Neural networks can raise a smile, but do they have a sense of humour? Nicole Kobie reveals the world of AI-created paint, Pokémon and recipes
Let computers think for themselves and they’re funnier than people ................
tummy Beige. Dorkwood. Sindis Poop. Turdly. These are not paints you’d choose to slather on the walls of your front room, but it’s what Janelle Shane’s neural network spat out after being trained on 7,700 Sherwin-Williams colours.
Artificial intelligence (AI) is serious business. It’s threatening to take our jobs and change our lives beyond all recognition, from self-driving cars to policing by robot and beyond, potentially one day overtaking our own brains and leaving our biological intelligence in the dust. However, if you read Shane’s Tumblr blog showing the results of her research, you won’t be quivering with fear but laughter.
MAKING “SUDDEN PINE”
Shane isn’t an AI researcher by trade – she works in optics – but plays with neural networks because they crack up her and her blog’s many readers (lewisandquark. tumblr.com). Using an open-source framework called char-rnn and developed by Andrej Karpathy two years ago, she feeds in a dataset to train the neural network, eventually letting it make up its own paint names, Pokémon characters and more. After studying the data file, it constructs words by guessing what’s likely to be the next character, aiming to make words that match the original training text.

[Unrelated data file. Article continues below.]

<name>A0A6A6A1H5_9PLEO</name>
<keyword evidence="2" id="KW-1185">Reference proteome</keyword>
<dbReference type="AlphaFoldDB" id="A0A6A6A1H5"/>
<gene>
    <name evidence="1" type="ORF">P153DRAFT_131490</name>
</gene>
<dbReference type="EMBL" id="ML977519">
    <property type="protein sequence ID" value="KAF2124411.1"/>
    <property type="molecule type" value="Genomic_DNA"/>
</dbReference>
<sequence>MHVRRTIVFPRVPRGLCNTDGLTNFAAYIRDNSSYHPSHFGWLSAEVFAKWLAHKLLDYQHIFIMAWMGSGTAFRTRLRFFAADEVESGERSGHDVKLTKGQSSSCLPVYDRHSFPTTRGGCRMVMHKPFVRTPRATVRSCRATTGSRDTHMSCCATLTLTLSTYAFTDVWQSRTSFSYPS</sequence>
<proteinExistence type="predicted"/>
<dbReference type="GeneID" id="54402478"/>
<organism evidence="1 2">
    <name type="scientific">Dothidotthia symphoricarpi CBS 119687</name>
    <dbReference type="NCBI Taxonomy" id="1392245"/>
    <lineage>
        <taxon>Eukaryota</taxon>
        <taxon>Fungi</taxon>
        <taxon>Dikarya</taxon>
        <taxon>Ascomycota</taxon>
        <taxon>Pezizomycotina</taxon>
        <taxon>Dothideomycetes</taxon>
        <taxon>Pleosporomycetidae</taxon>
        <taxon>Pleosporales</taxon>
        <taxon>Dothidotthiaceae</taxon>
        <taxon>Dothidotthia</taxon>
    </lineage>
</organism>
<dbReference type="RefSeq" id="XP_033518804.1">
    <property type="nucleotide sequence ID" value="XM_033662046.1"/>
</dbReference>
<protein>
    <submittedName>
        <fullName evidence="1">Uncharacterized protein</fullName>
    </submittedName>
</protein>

“It’s looking at a sequence of a certain length… trying to predict what the next character should be,” she told PC&TA. “When it’s done that, it moves to the next one.” Not only has her neural network created paint colours such as “Sudden Pine” and “Greenwater Chamiweed”, but 1980s action figures (“Battle Command Master Cramp”), Dungeons & Dragons spells (“Gland Growth”), and even Doctor Who episode titles (“The Dalek of the Daleks”).
While a more serious researcher would be looking to get an accurate result from a neural network, Shane is out for laughs. “I’m not experimenting in a systematic way, as you would if you were optimising or solving a problem, [aiming to get] the closest match [to the original text],” she explained. “In my case, having the neural network work not entirely well
can be good for comedic e ect. I will sometimes stop the evolution early if I’m getting more interesting results.”
It all started when she stumbled on a collection of neural network-written recipes. “I thought they were hilarious and read through them all, and then they were done and the only way to get more was to do them myself,” Shane said, adding that she had never worked with neural networks previously.
Bending neural networks to goofy humour is certainly one way to learn. “Being able to explore the neural network for a simple dataset gives me a real appreciation for the more complicated problems and more sophisticated neural networks that modern research is using,” she explained. “I am definitely learning things about neural network size and about dropout and all these variables that are traditional in neural networks, but I’m learning them through experimentation rather than systemic study.”
While Shane was seeking a giggle, none of this means comedians are at risk of losing their jobs to AI. Julia Taylor Rayz, assistant professor in the computer and IT department at Purdue University, said it’s possible to teach computers to create jokes, but the results are limited.